Ok, I've got an object hierarchy I'm using to spit out a fairly lengthy XML document. Every element in the system is basically unique except for one unifying feature - they can all have an optional element called Note, and if they do include Note, then Note has to have the same structure wherever it is used. This element comes as the last child. Got that?
Ok then. What I want to do is create an abstract object XmlElement which basically has one method, ToXml, which will spit out the element as an XmlElement. From there I create NoteElement which is a child of XmlElement that might have this optional Note inside of it.
Ok, so far so good. I have all of my elements extend NoteElement, and then in the few cases where I want a Note I can simply add it, without having to rewrite it 100 times for 100 elements.
But! When it comes to actually emitting the object as XML, how do I do it? Ideally I want to say something up in NoteElement that says "Hey, don't forget about me...do whatever you want to do, but before you return, append me if I exist. By doing it just once I don't have to individually write it 100 times. 99% of my objects will not have this information (although I have to write the support for it in there for spec compatibility, blah blah blah).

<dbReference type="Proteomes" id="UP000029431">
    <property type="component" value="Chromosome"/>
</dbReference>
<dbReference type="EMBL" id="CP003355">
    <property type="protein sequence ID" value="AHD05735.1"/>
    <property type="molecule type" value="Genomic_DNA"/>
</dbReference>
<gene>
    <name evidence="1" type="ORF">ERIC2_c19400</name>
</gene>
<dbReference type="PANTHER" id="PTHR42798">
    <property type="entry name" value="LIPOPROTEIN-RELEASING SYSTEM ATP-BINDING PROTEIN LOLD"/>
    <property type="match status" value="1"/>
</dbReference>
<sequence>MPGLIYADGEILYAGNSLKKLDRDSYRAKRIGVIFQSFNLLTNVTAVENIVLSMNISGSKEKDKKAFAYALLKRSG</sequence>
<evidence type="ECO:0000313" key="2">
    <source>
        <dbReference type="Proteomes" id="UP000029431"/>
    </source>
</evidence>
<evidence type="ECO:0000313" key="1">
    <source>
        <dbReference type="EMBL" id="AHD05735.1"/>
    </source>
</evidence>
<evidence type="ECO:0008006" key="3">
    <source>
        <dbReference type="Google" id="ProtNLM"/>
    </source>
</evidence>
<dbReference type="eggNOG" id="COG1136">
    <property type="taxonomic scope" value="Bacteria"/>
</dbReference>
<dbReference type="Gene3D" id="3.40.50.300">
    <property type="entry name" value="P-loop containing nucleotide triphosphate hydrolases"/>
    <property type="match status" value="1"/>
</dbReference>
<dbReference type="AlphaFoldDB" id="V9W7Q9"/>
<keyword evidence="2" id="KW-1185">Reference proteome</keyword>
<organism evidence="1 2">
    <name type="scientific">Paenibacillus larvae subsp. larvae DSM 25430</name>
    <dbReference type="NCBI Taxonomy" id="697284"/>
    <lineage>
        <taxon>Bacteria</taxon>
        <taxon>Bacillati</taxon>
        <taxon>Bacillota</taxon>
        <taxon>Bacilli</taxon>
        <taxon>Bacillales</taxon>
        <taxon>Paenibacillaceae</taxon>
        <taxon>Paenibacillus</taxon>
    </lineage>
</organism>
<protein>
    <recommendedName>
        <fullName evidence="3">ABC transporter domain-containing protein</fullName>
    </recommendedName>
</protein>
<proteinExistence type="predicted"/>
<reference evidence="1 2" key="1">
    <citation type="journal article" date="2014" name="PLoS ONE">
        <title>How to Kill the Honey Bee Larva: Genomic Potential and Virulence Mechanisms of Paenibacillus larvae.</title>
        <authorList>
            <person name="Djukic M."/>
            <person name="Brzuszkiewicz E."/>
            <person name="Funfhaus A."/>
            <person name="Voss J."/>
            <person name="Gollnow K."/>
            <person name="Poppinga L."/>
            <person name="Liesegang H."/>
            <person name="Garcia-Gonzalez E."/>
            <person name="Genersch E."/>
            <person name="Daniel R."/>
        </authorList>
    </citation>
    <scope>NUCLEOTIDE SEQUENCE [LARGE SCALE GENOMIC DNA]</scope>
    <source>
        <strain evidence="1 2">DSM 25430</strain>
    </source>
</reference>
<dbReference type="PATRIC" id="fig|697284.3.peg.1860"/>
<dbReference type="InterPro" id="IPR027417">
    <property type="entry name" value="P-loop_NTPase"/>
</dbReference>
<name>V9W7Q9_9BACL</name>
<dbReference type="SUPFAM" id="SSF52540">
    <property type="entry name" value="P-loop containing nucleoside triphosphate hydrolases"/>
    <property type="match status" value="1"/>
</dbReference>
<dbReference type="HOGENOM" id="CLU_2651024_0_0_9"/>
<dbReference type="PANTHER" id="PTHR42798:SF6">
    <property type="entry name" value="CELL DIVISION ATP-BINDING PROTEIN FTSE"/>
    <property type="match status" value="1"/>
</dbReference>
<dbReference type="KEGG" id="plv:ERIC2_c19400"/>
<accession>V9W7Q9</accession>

I'm trying to envision how to go about doing this. I suppose one way is to have the ToXml method stop at NoteElement, and then have the others all implement a ToPartialXml or something like that. Then NoteElement's ToXml method would simply call the appropriate ToPartialXml (which, for NoteElement, would be abstract so that the children have to supply a meaningful body), and then after that, tack on the Note if it exists. Hmmm, that might work.
Blogging aloud because it's too late in the day for me to actually start up the code but I wanted to get the idea down. Maybe somebody reading knows if I'm about to go down a dark and twisty path.